What It Takes to Grow Up, What It Means to Have Grown
A poetic antidote to despair by way of delight.
By Maria Popova
“True adulthood,” Toni Morrison told an orchard of human saplings in her 2004 Wellesley College commencement address, “is a difficult beauty, an intensely hard won glory, which commercial forces and cultural vapidity should not be permitted to deprive you of.” Four years later, in her stirring letter to the daughter she never had, Maya Angelou wrote: “I am convinced that most people do not grow up. We find parking spaces and honor our credit cards. We marry and dare to have children and call that growing up. I think what we do is mostly grow old. We carry accumulation of years in our bodies and on our faces, but generally our real selves, the children inside, are still innocent and shy as magnolias.”
Perhaps the most difficult beauty and the hardest-won glory of true adulthood is the refusal, vehement and countercultural and proud, to relinquish our inner magnolias as we grow older, declining to sacrifice them at the altar-register of a culture that continually robs us of our self-worth and tries to sell it back to us at the price of the latest product.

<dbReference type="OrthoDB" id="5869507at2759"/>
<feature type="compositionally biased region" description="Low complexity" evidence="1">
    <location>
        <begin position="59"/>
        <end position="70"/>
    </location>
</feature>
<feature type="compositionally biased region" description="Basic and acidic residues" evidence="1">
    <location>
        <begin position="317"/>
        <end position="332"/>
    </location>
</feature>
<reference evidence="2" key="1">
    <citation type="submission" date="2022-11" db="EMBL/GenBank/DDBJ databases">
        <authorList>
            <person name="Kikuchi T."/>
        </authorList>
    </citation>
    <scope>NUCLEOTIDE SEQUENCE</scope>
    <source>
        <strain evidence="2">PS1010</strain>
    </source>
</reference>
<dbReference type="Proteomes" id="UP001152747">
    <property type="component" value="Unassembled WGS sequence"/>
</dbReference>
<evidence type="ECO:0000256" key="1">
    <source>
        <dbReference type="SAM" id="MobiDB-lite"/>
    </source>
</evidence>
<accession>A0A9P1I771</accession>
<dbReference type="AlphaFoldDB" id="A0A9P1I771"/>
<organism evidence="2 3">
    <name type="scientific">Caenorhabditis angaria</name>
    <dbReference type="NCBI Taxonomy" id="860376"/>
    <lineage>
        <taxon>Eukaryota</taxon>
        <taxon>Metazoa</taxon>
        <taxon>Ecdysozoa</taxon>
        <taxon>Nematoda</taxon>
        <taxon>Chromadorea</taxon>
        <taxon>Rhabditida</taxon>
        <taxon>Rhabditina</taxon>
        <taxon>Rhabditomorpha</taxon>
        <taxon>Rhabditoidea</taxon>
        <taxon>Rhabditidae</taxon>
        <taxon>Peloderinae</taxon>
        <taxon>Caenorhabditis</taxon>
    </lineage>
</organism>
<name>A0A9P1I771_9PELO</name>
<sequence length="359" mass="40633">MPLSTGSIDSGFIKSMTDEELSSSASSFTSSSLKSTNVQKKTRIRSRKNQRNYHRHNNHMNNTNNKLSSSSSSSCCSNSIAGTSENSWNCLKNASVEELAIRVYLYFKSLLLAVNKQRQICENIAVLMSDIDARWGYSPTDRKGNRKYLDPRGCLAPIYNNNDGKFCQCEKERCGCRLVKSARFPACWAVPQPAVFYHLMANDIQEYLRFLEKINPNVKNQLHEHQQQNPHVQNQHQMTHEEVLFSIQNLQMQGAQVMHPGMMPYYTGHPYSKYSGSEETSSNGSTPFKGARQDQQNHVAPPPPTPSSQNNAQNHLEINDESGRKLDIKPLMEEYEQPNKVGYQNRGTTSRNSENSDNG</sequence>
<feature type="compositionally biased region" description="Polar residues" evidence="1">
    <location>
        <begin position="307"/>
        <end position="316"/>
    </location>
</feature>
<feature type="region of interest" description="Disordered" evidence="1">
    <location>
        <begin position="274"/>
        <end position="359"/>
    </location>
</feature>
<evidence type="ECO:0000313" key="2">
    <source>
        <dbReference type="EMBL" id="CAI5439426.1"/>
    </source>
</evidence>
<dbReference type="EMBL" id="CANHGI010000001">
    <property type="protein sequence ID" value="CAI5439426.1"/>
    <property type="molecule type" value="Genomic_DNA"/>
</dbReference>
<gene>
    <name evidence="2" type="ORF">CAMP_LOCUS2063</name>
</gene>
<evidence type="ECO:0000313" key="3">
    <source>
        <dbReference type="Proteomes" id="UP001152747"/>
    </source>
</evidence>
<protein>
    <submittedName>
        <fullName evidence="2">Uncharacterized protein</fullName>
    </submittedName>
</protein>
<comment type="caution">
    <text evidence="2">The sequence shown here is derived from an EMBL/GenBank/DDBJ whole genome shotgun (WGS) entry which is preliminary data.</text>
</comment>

That is what poet Ross Gay intimates in the one hundredth “essayette” in The Book of Delights (public library) — the inspired yearlong experiment in willfully expanding the everyday capacity for joy and wonder that he undertook on his forty-second birthday, the record of which became one of the most wonderful and wonder-full books of 2019.
In the entry for July 27 (the eve of my own birthday, as it happens), he echoes poet May Sarton’s life-earned observation that “sometimes one has simply to endure a period of depression for what it may hold of illumination,” and writes under the heading “Grown”:
I suspect it is simply a feature of being an adult, what I will call being grown, or a grown person, to have endured some variety of thorough emotional turmoil, to have made your way to the brink, and, if you’re lucky, to have stepped back from it — if not permanently, then for some time, or time to time. Then it is, too, a kind of grownness by which I see three squares of light on my wall, the shadow of a tree trembling in two of them, and hear the train going by and feel no panic or despair, feel no sense of condemnation or doom or horrible alignment, but simply observe the signs — light and song — for what they are — light and song. And, knowing what I have felt before, and might feel again, feel a sense of relief, which is cousin to, or rather, water to, delight.
Complement this small fragment of the enormously delightful Book of Delights with Alain de Botton on what existential maturity really means and Mary Oliver’s life-affirming, light- and delight-giving poem “When I Am Among the Trees,” then revisit Bill T. Jones’s stunning Universe in Verse performance of Gay’s “Poem to My Child, If Ever You Shall Be.”
Published February 17, 2020